If I understand correctly, you've added raisins to a fermenter with apple juice and other ingredients to make a cider.
A "starter" usually refers to an initial yeast propagation usually in a smaller vessel like a glass flask or other container. Not sure why they would call that a starter. Wine musts are deficient in nutrients, and winemakers add fermadi K, DAP, and other nutrients to make sure the fermentation doesn't stall. I never understood the addition of raisins as nutrients; they don't have anymore nutrients than the original grapes?
As to your problem with no bubbles from the airlock, the cider should ferment just as a beer would. You didn't mention what type of fermenter you're using. If a bucket, it may be the lid isn't sealing properly. You might try sloshing the mixture around to coat the top of the lid and seal it off.
Here's some info on nutrients if you want to go that route next time. http://home.comcast.net/~mzapx1/FAQ/SNAddition.pdf
I think they're basically required when you do a mead, wine or cider.
HighTest's Basic Mead, Cider, & Perry NAS (rev 2)
Sized for a 5 Gal Batch:
- At inoculation - 4.5g Superfood (or Fermaid-K) & 4.5g DAP
- At Active Fermentation - 2.8g Superfood (or Fermaid-K) & 2.8g DAP
- Just before Fermentation Mid-point - 1.8g Superfood (or Fermaid-K) & 1.8g DAP
1) Active fermentation is defined when the Brix drops 2-3 degrees [This stage typically occurs within 8-24
2) The fermentation mid-point can be determined by (OG+TG)/2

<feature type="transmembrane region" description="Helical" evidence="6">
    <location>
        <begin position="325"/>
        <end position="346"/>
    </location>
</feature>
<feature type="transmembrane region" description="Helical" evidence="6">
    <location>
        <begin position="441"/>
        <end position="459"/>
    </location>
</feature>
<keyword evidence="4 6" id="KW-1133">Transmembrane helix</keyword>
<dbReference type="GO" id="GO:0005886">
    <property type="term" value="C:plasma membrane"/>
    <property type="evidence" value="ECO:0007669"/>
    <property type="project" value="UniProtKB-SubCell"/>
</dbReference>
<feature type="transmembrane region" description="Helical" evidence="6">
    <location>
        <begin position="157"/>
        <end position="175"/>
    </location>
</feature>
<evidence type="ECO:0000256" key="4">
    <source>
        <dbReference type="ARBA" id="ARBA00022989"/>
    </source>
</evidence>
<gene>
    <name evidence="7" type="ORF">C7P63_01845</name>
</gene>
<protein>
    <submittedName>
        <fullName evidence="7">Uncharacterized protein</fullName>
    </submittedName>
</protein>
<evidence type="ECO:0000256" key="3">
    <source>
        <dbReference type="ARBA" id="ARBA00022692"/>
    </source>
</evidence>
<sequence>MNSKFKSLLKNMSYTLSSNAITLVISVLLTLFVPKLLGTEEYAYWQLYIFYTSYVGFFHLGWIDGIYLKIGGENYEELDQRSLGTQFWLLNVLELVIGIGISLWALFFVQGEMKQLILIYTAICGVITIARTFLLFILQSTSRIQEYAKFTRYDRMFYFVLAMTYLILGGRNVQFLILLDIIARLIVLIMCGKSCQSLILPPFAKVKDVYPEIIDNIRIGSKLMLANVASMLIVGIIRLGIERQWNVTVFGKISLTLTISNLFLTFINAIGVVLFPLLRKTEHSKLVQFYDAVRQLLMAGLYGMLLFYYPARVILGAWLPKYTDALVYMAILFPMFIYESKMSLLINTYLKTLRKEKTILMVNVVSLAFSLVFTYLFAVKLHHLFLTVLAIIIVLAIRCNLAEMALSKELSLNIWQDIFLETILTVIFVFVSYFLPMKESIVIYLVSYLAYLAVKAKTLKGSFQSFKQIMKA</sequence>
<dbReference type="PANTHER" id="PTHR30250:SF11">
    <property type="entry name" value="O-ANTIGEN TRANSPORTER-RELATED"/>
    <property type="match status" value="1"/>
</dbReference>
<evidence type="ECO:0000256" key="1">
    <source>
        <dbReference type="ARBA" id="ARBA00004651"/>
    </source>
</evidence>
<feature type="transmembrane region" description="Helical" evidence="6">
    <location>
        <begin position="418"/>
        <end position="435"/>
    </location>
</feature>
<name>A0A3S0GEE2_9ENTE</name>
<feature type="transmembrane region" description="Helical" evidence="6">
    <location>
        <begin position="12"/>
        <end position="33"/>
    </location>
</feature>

3) Depending upon which nutrient is used, this protocol adds 167 - 176 ppm of timed yeast available
nitrogen (YAN) to whatever may be available from the must. YAN is also known as Free Amino
For those of you who do not have digital scales:
- 1 tsp of SuperFood weighs ~ 2.4g
- 1 tsp of DAP weighs ~3.9g
- 1 tsp of Fermaid-K weighs ~4.0g.
Footnote 1: I recommend mixing the nutrients into a small volume (~100ml) of the must, adding that back into
the main volume, and then mixing well. Be CAREFUL when you add these nutrients as you can get quite a bit
of foaming (a physical reaction due to the creation of nucleation points)... This action has the added effect of
degassing the must of CO2, which is beneficial to yeast health - minimizes CO2 Toxicity.
Footnote 2: I have been asked about using substitute nutrients for Superfood. Not knowing the composition of
these commercial products I can only offer this comment from the Wine Lab for your consideration:
â€œMost nutrients have a higher DAP content than Superfood. When Lisa Van de Water
formulated Superfood in the mid-1980s, her philosophy was to provide more of the complex
ingredients yeasts need to balance inorganic nitrogen additions and to allow wineries to add
extra DAP as appropriate to supplement deficient musts.â€ How much more DAP is anyone's
Revised 01/11/06:The nutrient quantities were changed based on conversations with Dr. Clayton Cone wherein
I learned that he recommended the bulk of the nutrients be added before 30% sugar depletion - the yeast
are usually well into their stationary phase at 50% sugar depletion and cannot utilize the nutrients as well as
they can before 30% depletion. As such, the NAS (second revision) now adds 85% of the nutrient nitrogen
before 30% sugar depletion.